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For Immediate Release  • May 7, 2014

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Spring Runoff Making Its Way Through Button Rock Dam

As temperatures rise, snow in the mountains is melting and beginning its journey down to reservoirs, ditches, creeks, and streams throughout Boulder County. Much of the runoff seen in the county is funneled along North Saint Vrain Creek, which feeds into Ralph Price Reservoir, owned and managed by the City of Longmont.

Ralph Price Reservoir and its associated Button Rock Dam remained solidly intact both during and after the September 2013 flood, though, extremely large amounts of woody debris were left in the reservoir and its inlet. After building temporary roadways and completing repairs to severely damaged water supply infrastructure downstream from Ralph Price Reservoir, the City of Longmont was recently able to complete its essential preparations in the area for spring runoff.

Ralph Price Reservoir and Button Rock Dam play an important role in providing water supply for residents and business in Longmont and Lyons, but they are not flood protection structures. Each year, as the weather warms and runoff begins, the City’s Water Resources staff, in consultation with the State Engineer’s Office, begins releasing additional flows through Button Rock Dam. The water is released in a controlled and measured approach. This year, those increased flows began in late April. City staff will continue to progressively increase release amounts, essentially matching the flow of the North Saint Vrain Creek, through May and into June, which is the peak month for runoff flow.

As flows are released, they move downstream along the St. Vrain to and through the communities of Lyons and Longmont. Initially, much of it is diverted to various irrigation ditches. Residents are reminded to stay out of these waterways, especially since early flows can carry some debris. Once ditches reach their seasonal flows, the additional runoff water from Button Rock Dam then travels in the St. Vrain Creek, increasing the flow rates through towns and neighborhoods along its course.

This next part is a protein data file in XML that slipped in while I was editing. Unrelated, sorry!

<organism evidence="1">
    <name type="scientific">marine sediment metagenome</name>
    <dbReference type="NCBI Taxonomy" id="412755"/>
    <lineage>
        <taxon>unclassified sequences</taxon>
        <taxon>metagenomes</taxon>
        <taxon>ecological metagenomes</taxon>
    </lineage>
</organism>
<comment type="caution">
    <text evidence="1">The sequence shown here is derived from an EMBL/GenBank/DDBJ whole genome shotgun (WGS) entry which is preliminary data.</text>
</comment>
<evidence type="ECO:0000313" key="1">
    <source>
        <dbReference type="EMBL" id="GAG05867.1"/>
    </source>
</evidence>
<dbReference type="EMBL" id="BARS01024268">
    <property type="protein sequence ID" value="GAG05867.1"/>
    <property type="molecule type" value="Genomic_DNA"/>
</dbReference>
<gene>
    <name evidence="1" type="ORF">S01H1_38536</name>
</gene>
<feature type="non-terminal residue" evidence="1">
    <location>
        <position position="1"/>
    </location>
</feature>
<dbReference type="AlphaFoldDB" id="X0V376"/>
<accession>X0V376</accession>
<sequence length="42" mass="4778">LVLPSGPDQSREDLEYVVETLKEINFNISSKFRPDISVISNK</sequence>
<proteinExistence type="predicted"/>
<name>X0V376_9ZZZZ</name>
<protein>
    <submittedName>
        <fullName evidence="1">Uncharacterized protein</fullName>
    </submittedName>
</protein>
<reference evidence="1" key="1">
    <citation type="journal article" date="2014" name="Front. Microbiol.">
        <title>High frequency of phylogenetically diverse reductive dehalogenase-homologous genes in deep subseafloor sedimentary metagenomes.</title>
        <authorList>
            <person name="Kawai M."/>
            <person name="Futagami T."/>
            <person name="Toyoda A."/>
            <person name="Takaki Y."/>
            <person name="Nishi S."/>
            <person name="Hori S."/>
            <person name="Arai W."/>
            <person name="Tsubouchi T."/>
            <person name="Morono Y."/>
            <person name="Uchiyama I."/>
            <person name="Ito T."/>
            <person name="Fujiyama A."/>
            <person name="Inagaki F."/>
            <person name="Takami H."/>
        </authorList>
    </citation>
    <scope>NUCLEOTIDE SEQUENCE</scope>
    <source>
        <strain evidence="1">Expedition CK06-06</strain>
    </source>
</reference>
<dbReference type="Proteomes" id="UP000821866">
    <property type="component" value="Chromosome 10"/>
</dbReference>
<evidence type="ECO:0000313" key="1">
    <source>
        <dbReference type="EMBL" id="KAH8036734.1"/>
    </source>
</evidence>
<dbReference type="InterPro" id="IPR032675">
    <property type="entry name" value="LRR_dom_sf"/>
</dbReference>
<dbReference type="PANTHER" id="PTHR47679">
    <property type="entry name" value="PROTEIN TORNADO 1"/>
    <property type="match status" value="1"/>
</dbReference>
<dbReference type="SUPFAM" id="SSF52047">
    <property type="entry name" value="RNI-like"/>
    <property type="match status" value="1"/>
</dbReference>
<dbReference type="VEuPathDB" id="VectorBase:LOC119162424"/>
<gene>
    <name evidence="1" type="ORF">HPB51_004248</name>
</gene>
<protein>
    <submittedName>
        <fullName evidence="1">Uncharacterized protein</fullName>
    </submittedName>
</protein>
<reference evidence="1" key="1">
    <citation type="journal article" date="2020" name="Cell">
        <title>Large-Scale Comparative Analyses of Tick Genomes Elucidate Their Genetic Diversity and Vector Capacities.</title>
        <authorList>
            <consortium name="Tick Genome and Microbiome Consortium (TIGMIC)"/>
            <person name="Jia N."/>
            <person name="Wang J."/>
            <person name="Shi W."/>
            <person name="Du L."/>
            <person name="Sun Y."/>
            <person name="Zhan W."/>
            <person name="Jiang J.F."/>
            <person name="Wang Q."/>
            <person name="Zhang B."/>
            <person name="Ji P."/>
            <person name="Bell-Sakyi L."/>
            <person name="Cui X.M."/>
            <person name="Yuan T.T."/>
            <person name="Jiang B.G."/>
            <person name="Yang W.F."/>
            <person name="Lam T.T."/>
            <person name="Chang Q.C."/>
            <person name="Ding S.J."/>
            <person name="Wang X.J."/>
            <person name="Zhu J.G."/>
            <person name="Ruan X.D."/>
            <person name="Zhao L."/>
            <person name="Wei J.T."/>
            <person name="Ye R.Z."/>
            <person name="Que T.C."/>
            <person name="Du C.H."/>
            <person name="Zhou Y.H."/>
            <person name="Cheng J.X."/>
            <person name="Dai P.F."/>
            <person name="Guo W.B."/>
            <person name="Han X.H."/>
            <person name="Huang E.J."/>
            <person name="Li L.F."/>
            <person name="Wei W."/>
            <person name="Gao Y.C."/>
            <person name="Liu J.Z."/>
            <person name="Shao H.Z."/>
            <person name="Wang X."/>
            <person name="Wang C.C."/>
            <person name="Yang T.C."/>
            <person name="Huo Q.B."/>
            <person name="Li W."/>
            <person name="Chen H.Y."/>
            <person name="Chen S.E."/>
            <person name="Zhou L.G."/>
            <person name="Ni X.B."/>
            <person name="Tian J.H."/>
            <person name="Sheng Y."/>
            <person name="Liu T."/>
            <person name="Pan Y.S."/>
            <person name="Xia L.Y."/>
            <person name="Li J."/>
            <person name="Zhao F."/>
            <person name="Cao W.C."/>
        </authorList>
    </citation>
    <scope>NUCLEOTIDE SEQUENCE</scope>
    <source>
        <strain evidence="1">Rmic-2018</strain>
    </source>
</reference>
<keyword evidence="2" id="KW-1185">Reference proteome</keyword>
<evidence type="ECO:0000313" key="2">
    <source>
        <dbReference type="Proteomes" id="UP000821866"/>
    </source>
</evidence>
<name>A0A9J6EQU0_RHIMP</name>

Residents should not be alarmed as flows on local creeks rise through May and June. According to the City’s Public Works and Natural Resources Director, Dale Rademacher, “this is a good thing to bring down the snow pack sooner than later at a more controlled rate.”

The City recently launched a series of Flood Preparedness webpages as part of its flood information website, On the Status and Monitoring page, residents are able to view real-time condition monitoring tools that provide data from creek gaging stations (including Button Rock Dam) and creek cameras. The Flood Preparedness pages also serve as an online resource for residents to review spring runoff preparations undertaken by the City, learn more about factors that can lead to flooding, and, most importantly, understand how to stay informed.



Media Contact:

City of Longmont: Holly Milne, Marketing Specialist, 303-774-4387,

Public Contact:

Public Works & Natural Resources Call Center, 303-651-8416,